The Bay of Quinte Region continues to lead golf tourism in the Province of Ontario. That’s what a recent report from GolfInOntario.ca, a provincial partnership between multiple Ontario destinations, showed at a recent series of wrap-up meetings hosted by Collingwood this fall. Representatives from destinations across the province met recently to review and discuss the successes and challenges of the program to wrap up the season and set their sights on another year.
The program, which develops and markets custom packages for groups of any size, has booked approximately 9,000 rounds in Ontario over the past two years and almost half of those bookings have been in the Quinte region. Funding and coordination at the local level comes from the area’s destination marketing organization, the Bay of Quinte Regional Marketing Board.
“We’ve really become a leading golf destination in Ontario,” says Dug Stevenson, the Regional Marketing Board’s executive director. “Not only do we have courses like Black Bear Ridge, which is regularly ranked within Score’s Top 100 courses in Canada, we’ve also got other very strong courses to pair that with, like Trillium, Timber Ridge and Bay of Quinte. When we look at it from a tourism perspective, the cost to play our courses relative to the value that you get for their quality, it’s no surprise people are booking here year after year.”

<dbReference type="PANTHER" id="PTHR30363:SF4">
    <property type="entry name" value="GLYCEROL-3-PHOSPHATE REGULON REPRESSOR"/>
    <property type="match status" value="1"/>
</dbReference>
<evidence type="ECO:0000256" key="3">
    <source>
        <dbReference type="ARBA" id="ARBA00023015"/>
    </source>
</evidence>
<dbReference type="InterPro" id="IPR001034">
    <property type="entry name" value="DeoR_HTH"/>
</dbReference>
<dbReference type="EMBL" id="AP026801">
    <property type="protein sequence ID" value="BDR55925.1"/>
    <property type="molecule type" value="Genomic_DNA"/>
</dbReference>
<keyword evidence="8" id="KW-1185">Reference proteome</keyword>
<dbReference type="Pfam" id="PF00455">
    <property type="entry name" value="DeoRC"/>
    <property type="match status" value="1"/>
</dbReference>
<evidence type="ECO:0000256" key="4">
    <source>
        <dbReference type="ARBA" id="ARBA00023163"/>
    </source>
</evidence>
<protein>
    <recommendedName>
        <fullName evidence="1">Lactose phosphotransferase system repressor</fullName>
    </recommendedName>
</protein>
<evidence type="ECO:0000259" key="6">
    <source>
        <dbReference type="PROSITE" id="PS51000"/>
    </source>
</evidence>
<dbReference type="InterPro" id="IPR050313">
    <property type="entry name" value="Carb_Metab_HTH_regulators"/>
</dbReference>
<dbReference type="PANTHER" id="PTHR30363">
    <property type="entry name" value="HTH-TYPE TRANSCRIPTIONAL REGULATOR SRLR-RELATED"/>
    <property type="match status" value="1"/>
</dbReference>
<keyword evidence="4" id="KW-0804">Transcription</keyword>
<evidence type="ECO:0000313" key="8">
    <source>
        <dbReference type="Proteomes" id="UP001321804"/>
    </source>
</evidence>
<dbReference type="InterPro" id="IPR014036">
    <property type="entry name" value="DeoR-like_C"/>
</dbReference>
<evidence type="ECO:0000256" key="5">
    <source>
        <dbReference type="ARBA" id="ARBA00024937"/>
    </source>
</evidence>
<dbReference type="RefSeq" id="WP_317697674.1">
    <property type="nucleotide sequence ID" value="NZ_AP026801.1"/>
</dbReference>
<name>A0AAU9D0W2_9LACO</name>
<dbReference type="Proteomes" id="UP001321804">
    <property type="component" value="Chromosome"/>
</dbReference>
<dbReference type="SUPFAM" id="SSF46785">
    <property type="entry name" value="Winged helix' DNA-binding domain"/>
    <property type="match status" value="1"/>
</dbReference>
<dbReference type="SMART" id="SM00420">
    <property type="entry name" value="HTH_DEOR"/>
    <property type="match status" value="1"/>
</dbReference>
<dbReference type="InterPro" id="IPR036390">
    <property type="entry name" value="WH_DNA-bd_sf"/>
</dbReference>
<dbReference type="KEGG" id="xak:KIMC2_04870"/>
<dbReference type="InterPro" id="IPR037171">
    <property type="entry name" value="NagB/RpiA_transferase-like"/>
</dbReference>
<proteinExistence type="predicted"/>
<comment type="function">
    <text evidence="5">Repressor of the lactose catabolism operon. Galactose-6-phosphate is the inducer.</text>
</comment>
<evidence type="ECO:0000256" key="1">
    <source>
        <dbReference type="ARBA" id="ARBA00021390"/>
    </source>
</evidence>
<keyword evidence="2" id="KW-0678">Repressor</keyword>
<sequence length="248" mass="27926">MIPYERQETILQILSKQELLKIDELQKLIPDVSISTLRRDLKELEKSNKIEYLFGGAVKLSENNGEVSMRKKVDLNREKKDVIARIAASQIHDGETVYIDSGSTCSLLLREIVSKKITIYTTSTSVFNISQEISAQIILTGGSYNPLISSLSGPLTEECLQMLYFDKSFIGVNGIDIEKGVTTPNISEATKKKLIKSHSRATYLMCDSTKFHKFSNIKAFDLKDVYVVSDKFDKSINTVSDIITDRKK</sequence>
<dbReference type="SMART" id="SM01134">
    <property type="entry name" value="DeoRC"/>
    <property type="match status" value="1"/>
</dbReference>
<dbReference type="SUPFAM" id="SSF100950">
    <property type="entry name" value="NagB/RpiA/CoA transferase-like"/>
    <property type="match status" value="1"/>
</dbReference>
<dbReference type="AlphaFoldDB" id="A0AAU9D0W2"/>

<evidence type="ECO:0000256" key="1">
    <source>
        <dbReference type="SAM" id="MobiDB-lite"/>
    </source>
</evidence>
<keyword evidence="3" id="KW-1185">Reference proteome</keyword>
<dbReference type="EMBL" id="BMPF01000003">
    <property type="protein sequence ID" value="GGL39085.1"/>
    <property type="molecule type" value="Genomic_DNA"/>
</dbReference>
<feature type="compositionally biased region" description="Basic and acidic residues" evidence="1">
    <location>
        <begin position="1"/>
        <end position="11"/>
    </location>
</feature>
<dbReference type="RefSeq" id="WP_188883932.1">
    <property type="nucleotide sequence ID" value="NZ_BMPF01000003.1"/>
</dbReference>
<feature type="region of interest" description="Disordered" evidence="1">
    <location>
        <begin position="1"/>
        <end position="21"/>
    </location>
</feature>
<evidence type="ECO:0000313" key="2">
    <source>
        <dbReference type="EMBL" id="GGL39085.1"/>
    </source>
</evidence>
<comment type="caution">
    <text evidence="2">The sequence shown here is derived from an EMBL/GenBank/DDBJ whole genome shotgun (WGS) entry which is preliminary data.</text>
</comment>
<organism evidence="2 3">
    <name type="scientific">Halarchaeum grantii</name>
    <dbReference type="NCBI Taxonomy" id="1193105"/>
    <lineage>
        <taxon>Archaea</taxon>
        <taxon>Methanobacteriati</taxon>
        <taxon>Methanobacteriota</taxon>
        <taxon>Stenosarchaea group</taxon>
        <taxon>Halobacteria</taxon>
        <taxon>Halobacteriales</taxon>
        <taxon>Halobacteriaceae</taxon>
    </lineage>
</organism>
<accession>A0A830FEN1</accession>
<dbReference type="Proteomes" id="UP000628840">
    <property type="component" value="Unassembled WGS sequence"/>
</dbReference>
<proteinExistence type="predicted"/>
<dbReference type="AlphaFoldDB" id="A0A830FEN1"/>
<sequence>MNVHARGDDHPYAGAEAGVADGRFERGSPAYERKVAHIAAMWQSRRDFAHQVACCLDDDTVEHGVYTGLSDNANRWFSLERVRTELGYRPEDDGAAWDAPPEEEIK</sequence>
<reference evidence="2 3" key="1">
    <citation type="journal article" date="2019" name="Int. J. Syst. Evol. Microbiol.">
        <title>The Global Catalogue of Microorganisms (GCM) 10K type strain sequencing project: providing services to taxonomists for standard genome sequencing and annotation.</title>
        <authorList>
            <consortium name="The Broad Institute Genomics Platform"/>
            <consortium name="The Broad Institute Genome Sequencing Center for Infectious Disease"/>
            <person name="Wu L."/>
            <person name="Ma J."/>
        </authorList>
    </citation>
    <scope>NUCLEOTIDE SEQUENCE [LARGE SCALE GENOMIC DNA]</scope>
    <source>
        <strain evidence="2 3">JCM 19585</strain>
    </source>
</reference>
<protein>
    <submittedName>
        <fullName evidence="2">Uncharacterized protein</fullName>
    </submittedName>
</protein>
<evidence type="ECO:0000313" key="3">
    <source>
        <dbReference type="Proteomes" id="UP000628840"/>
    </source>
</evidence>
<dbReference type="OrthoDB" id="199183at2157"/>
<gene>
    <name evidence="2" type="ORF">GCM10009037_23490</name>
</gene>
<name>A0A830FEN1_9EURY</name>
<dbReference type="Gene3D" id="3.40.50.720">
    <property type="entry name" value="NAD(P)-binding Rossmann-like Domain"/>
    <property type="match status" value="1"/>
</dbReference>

He also credits local staff for helping to support golf’s growth as a tourism product in the region. “The people who operate our courses and who run our hotels are amazing. They are so customer-focused and I know for a fact that’s why travellers often choose the Bay of Quinte over other destinations.”
When it comes to economic spin-off, Stevenson estimates upwards of $500,000 in spending is generated within the region as a result of the overnight golf package program. “So, when you compare that to our investment of $15,000 to participate in the partnership, the return on investment is massive. We want to keep that kind of momentum so through the winter we can start thinking of ways to increase spending in the region, but keep the quality in place for 2024.”